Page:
In The News

Welcome to our "In the News" page, featuring summaries of Internet news, relevant to Catastrophism and Ancient History.

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8 Nov 2010
Cliff Fall in Dorset

Anyone holidaying in Dorset might be aware that you can walk the undercliff from Lyme Regis to Axmouth in what is now a quite pleasant wooded environment stretching some 10 miles or so that is maintained as a National Nature Reserve. It is in fact part of the South West Coastal Footpath, the section taking in the Jurassic Shore of Dorset and Devon. Most of the time there is no access to the beach because of the danger of falling rubble.

7 Nov 2010
Maya agriculture

At www.nature.com/news/2010/101105/full/news.2010.587.html we have the fruits of research by the Geological Research Association of America on Mayan agriculture. They lived in sprawling densely populated pockets in the Yucatan and their civilisation reached it's height between 400BC-900AD. They had to contend wtih recurring droughts and rising sea levels - which is an interesting insight considering the same thing was happening elsewhere in the world.

6 Nov 2010
Comet Hartley2

At www.physorg.com/print208174658.html ... this is more on Come Hartley2 including the revelation that jets were outgassing from the sunward side, the night side, and along the terminator - the line between the two sides.

6 Nov 2010
Aborigine Technology

At www.theage.com.au/national/3500yearold-axe-head-places-aborigine-ancestors-at-the-cutting-edge-of-technology/ November 6th ... a 35,000 year old axe fragment found in Arnhem Land in Australia is thought to be the oldest (so far) ground edge tool in the world and it is making scientists reconsider when the technique of grinding to sharpen tools first began.

6 Nov 2010
Genetics

At www.sciencenews.org/view/generic/id/65063/title/Central_dogma_of_genetics_maybe_not_so_central/ ... It seems the RNA molecules aren't always faithful reproductions of the genetic instructions contained within DNA, a new study has shown. This contradicts a major tenet of genetics - a central dogma that is that DNA letters encode information and RNA is produced in DNA's likeness. The RNA then serves as a template to build proteins.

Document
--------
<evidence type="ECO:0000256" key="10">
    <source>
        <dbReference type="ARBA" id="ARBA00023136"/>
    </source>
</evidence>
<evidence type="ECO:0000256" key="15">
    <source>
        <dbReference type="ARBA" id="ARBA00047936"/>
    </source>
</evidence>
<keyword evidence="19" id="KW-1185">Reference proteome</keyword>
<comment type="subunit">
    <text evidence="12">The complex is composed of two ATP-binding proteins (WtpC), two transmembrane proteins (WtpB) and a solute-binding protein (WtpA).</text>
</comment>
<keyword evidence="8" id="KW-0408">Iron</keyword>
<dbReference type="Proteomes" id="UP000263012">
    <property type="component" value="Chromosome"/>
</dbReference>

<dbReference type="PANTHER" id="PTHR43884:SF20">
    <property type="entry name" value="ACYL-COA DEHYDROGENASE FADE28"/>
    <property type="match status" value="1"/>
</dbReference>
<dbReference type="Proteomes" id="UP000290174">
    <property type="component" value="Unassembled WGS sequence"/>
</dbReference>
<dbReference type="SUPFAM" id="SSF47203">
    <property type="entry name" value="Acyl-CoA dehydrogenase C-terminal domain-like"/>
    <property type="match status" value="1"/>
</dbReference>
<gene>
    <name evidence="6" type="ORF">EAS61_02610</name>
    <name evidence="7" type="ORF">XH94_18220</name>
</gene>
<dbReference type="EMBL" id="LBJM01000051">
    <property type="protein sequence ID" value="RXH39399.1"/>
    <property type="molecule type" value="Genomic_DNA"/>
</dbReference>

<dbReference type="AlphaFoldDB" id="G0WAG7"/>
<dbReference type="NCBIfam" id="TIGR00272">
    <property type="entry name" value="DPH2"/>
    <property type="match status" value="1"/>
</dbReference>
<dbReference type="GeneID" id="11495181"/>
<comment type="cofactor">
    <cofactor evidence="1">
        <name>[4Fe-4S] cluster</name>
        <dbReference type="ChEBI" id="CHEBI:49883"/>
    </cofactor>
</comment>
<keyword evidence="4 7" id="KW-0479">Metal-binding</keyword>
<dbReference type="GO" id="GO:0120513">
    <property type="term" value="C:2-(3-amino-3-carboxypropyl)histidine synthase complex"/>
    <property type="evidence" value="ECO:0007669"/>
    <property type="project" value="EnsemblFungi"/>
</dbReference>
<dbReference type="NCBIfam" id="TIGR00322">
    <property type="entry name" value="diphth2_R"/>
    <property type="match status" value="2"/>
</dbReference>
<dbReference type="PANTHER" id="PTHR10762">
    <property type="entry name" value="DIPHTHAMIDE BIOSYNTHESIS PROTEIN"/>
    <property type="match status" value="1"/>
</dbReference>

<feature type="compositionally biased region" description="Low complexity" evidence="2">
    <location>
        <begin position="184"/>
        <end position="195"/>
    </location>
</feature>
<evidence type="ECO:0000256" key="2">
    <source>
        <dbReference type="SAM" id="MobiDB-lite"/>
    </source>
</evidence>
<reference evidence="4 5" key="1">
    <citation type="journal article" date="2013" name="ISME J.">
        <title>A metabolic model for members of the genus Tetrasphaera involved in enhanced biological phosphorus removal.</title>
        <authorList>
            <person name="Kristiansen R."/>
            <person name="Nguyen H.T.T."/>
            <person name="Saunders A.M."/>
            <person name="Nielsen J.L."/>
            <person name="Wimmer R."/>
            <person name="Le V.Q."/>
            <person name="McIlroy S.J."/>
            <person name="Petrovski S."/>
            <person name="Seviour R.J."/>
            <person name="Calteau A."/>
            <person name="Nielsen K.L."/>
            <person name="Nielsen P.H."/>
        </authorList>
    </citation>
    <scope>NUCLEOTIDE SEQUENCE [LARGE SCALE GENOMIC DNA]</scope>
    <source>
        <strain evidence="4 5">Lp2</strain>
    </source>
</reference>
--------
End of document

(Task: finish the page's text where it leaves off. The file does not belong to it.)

6 Nov 2010
Entrenched Positions

We can see that climate scientists prefer to dig a hole for themselves rather than address data adjustments openly and in good faith but such a stubborn attitude appears to be common to other fields of science too - archaeology for example. It is not just celestial alignments that are out of favour, or the idea of earthquakes as a factor in Bronze Age site destructions, but sea level change is ignored.

5 Nov 2010
Comet Hartley2 - flyby

A rash of sites has news on the flyby of Comet Hartley2 on thursday 4th November. Images are being studied by scientists - but some have been uploaded for public viewing. See www.jpl.nasa.gov/news for example, as the spacecraft came within 700km of the comet (see also www.nasa.gov/epoxi and http://epoxi.umd.edu )

5 Nov 2010
The Atlantic current during the Ice Age - and melting ice sheets

At www.sciencedaily.com/releases/2010/11/101103141541.htm (see also http://news.yahoo/livescience/20101103/sc_livescience/atlantic ) there is a report on an article published this week in Nature which claims that during the Late Glacial Maximum the flow of deep waters in the Atlantic differed to what happens today.

5 Nov 2010
Dating Rocks

At www.physorg.com/print207997095.html ... we are told geologists have a general idea of when major events occurred in earth history but precise dates for the sequence and duration of geological events are not actually known for sure. As an example, how long did it take for mountain ranges to forme or the exact age of fossils. Geochronologists are thescientists who determine the age of rocks and minerals and to do this they measure radioactive elements.

5 Nov 2010
Study Group Meeting - November 4th (London)

A write-up of the talk given by David Salkeld will duly appear in SIS Workshop - but a couple of other points were also discussed. Steve Mitchell, a landscape archaeologist, passed around some graphs showing the literal affects of the Shannon sea level curve ... at around 4000BC. Britain would still have been joined to the continent in the SE. This means that Neolithic farmers could have entered the British Isles by a land route, fanning out in all directions once they reached the Thames Valley.